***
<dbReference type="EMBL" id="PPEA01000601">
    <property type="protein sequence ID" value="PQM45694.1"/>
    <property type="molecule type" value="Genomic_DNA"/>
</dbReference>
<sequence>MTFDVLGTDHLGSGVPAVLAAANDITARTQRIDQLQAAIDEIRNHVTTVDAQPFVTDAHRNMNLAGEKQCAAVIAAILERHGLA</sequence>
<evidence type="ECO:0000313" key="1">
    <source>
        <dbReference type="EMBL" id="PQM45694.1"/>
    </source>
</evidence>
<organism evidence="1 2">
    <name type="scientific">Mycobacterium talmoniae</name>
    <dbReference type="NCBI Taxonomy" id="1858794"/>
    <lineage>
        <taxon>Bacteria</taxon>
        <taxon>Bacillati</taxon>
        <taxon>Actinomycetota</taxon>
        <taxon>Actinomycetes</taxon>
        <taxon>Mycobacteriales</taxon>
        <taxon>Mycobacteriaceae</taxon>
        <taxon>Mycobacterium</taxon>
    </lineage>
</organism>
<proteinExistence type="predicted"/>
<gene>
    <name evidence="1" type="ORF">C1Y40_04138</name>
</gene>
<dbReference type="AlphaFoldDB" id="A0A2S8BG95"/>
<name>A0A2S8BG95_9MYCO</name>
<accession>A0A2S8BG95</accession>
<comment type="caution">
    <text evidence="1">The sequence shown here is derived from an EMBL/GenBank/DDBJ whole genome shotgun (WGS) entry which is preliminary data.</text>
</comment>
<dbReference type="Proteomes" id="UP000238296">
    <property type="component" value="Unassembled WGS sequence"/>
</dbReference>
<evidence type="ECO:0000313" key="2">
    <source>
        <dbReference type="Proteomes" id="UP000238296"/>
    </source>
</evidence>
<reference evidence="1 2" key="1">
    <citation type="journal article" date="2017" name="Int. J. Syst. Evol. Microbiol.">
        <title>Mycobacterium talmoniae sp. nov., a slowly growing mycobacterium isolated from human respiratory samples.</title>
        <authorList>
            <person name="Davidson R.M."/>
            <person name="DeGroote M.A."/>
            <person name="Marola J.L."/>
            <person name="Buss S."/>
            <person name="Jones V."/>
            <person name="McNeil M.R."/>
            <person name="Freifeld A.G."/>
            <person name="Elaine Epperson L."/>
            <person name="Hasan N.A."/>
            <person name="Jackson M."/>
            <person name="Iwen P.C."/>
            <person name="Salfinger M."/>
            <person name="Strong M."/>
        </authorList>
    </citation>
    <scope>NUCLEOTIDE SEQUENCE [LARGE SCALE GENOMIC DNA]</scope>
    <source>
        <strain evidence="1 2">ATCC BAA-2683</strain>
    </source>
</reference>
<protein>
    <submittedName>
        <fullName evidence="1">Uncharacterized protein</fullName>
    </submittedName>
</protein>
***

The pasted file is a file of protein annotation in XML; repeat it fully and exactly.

<dbReference type="EMBL" id="PPEA01000601">
    <property type="protein sequence ID" value="PQM45694.1"/>
    <property type="molecule type" value="Genomic_DNA"/>
</dbReference>
<sequence>MTFDVLGTDHLGSGVPAVLAAANDITARTQRIDQLQAAIDEIRNHVTTVDAQPFVTDAHRNMNLAGEKQCAAVIAAILERHGLA</sequence>
<evidence type="ECO:0000313" key="1">
    <source>
        <dbReference type="EMBL" id="PQM45694.1"/>
    </source>
</evidence>
<organism evidence="1 2">
    <name type="scientific">Mycobacterium talmoniae</name>
    <dbReference type="NCBI Taxonomy" id="1858794"/>
    <lineage>
        <taxon>Bacteria</taxon>
        <taxon>Bacillati</taxon>
        <taxon>Actinomycetota</taxon>
        <taxon>Actinomycetes</taxon>
        <taxon>Mycobacteriales</taxon>
        <taxon>Mycobacteriaceae</taxon>
        <taxon>Mycobacterium</taxon>
    </lineage>
</organism>
<proteinExistence type="predicted"/>
<gene>
    <name evidence="1" type="ORF">C1Y40_04138</name>
</gene>
<dbReference type="AlphaFoldDB" id="A0A2S8BG95"/>
<name>A0A2S8BG95_9MYCO</name>
<accession>A0A2S8BG95</accession>
<comment type="caution">
    <text evidence="1">The sequence shown here is derived from an EMBL/GenBank/DDBJ whole genome shotgun (WGS) entry which is preliminary data.</text>
</comment>
<dbReference type="Proteomes" id="UP000238296">
    <property type="component" value="Unassembled WGS sequence"/>
</dbReference>
<evidence type="ECO:0000313" key="2">
    <source>
        <dbReference type="Proteomes" id="UP000238296"/>
    </source>
</evidence>
<reference evidence="1 2" key="1">
    <citation type="journal article" date="2017" name="Int. J. Syst. Evol. Microbiol.">
        <title>Mycobacterium talmoniae sp. nov., a slowly growing mycobacterium isolated from human respiratory samples.</title>
        <authorList>
            <person name="Davidson R.M."/>
            <person name="DeGroote M.A."/>
            <person name="Marola J.L."/>
            <person name="Buss S."/>
            <person name="Jones V."/>
            <person name="McNeil M.R."/>
            <person name="Freifeld A.G."/>
            <person name="Elaine Epperson L."/>
            <person name="Hasan N.A."/>
            <person name="Jackson M."/>
            <person name="Iwen P.C."/>
            <person name="Salfinger M."/>
            <person name="Strong M."/>
        </authorList>
    </citation>
    <scope>NUCLEOTIDE SEQUENCE [LARGE SCALE GENOMIC DNA]</scope>
    <source>
        <strain evidence="1 2">ATCC BAA-2683</strain>
    </source>
</reference>
<protein>
    <submittedName>
        <fullName evidence="1">Uncharacterized protein</fullName>
    </submittedName>
</protein>